kitchen witchery :: winter remedies and teas

Inspiration from the fall swap I recently hosted, and the simple observation that an increasing number of students at art class have been calling out due to illness have reminded me that 'tis the season to stock the medicine cabinet with some homemade remedies.  And so, fire cider, echinacea tincture, an immune blend tincture (I change it up a little each year but this year blended elderberry, echinacea, ginger, usnea, red clover, red root, and astragalus), elderberry syrup (with fresh ginger, cloves, cinnamon, reishi, astragalus and honey), and a few tea blends (one heavily inspired by a couple of Rosemary Gladstar's nourishing teas for women, a 'peace' blend, and a throat soothing blend) were recently made.  There will be at least one more batch of elderberry syrup coming (I give the little miss a spoonful daily along with a few other things), and I'll make cough/bronchial syrup when and if needed, but with these and the large batch of elderberry tincture that is already ready to use (and being used) I am feeling like we are fairly well stocked to ward off a lot of the funk that inevitably comes our way.

I started making a lot of our own medicines a few years ago and I've found it to be one of the most rewarding and empowering do-it-yourself kitchen-witchy things I do.  It is easy, accessible, and fun, and anyone can do it~

here's to winter wellness!

(I have found this 'key to winter wellness' to be quite useful when trying to pinpoint remedies and support for specific symptoms)


she and him

she had a big lesson the other day.  lots of firsts.  first jump, first time picking his hooves on her own (doesn't sound very exciting, but watching her lift and then balance that big foot all on her own was like watching a special kind of dance between the two of them), her first real bit of cantering, and...... her first fall.  her teacher (a good friend of ours) had been telling me at the last few lessons that I should be prepared for it, that it would probably come soon as she was starting to be more confident and taking on new things at her lessons.  she practiced emergency dismounts, just in case.  and then last week, after taking him over a little jump several times and with both of their energy levels pretty high and excited, she trotted and cantered him around on the lead rope for a while and as he came into the short end of the circle he started to break into a canter and things got a little wonky and off she came.  I had been trying to get a photo of her cantering and ended up getting that first fall.  it went as well as a first fall can go, I think.  she stayed pretty in control and slid/fell/jumped off, landing mostly on her feet and then rolling to the side.  he stopped.  our friend congratulated her on an excellent first fall (keeping things light, you know) and popped her right back on him to ride him around a bit stirrup-free (she had broken the safety strap on one stirrup) to get them both feeling better after the excitement (he seemed more upset by it than she did- he is good old horse who really looks out for his smaller riders).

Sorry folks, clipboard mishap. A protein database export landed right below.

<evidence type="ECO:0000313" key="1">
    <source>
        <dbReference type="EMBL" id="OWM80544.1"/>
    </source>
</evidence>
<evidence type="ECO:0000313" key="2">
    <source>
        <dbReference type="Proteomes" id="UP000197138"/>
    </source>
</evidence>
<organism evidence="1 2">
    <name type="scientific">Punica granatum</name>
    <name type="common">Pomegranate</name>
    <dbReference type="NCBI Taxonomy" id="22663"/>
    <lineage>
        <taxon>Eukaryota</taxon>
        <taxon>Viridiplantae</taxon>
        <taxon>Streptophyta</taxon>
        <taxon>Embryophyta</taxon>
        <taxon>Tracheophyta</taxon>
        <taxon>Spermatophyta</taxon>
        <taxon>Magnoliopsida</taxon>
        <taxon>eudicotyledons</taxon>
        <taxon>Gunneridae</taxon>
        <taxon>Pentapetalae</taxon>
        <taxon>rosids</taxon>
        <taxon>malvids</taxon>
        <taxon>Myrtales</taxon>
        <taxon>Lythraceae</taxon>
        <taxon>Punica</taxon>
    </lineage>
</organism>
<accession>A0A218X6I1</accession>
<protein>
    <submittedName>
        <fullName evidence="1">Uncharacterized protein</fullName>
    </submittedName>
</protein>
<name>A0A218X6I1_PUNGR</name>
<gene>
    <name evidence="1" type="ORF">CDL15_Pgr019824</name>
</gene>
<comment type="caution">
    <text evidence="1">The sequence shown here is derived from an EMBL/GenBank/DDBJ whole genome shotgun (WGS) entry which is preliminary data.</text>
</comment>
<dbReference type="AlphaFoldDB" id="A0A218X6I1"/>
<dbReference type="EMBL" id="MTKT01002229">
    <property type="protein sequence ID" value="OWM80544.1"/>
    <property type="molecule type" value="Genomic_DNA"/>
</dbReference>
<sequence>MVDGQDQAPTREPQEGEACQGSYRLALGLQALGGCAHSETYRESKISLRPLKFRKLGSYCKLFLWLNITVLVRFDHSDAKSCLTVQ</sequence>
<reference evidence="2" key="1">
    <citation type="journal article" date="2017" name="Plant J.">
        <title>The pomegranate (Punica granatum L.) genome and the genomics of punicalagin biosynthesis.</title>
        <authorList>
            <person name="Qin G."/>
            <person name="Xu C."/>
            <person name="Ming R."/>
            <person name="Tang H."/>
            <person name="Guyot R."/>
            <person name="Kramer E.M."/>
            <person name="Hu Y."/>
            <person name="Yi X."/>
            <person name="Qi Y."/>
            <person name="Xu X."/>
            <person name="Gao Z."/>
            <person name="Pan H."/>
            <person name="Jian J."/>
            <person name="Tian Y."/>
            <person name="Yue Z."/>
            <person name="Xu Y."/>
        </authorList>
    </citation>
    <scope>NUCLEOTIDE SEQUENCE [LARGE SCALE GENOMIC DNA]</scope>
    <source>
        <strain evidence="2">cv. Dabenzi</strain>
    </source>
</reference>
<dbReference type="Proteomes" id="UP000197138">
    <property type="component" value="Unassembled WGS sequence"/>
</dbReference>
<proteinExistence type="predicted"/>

I haven't been bringing my camera with me (generally, wherever we are) as much as I used to, and I'm so glad I did that day.  and I'm so grateful that she is able to have this horse, and these experiences, in her world.


up, up, up

('scenic overlook' in the misty morning fog and clouds- beautiful still, just another kind of lovely)
(ice on the branches up at Craggy Dome)
(icy, frosty firs atop Mt. Mitchell)

(for a bit of perspective- that fall is approximately 800'!)

Our Wednesday 'Forest Days' are (as I mentioned in the last homeschooling post) something I have so come to treasure.  They are a dependable and much-needed pause in the middle of our week, sometimes slow and quiet, sometimes bursting with play with friends.  Always, always good.  I'm writing this just after finishing this week's hike up to the top of nearby Lookout Mountain just in time to feast our eyes on the glorious fall leaves right here in our town while they are at their peak.  We were last up there three weeks ago and my what a difference these three weeks have made!  This post, though (and all of these photos), is about last week's forest day.  Claire and I drove an hour up the gorgeous Blue Ridge Parkway and met friends at the top of Mt. Mitchell, which happens to be the highest peak this side of the Mississippi.  We started off down around 2,300' above sea level and drove up, up, and over and around.  We drove through fog and mist and we were up in the clouds at some points along the way.  There were ice and frost-covered trees and flurries on top of the mountain.  It was a winter wonderland up there!  Driving back down we were again in a bright and colorful fall world.  What a beautiful morning it was.


these days

the last of the figs, a blurry self portrait, brand new baby niece knitting and an overly ambitious pile of library DVDS (no, I didn't make it to any of them during the week I had them), apple coffee cake for my people, tea & breakfast, beautiful stamps (in hopes they will encourage me to write more real letters),  the Sunday Times (also, it would seem, overly ambitious for me- it takes me all week to read it!), some of the last of the monarchs before it got chilly, and the finished baby niece blankie.

this (along with, obviously, the homeschooling and the after school-art-class-teaching and the general day to day parenting and such) pretty accurately sums up my last few weeks.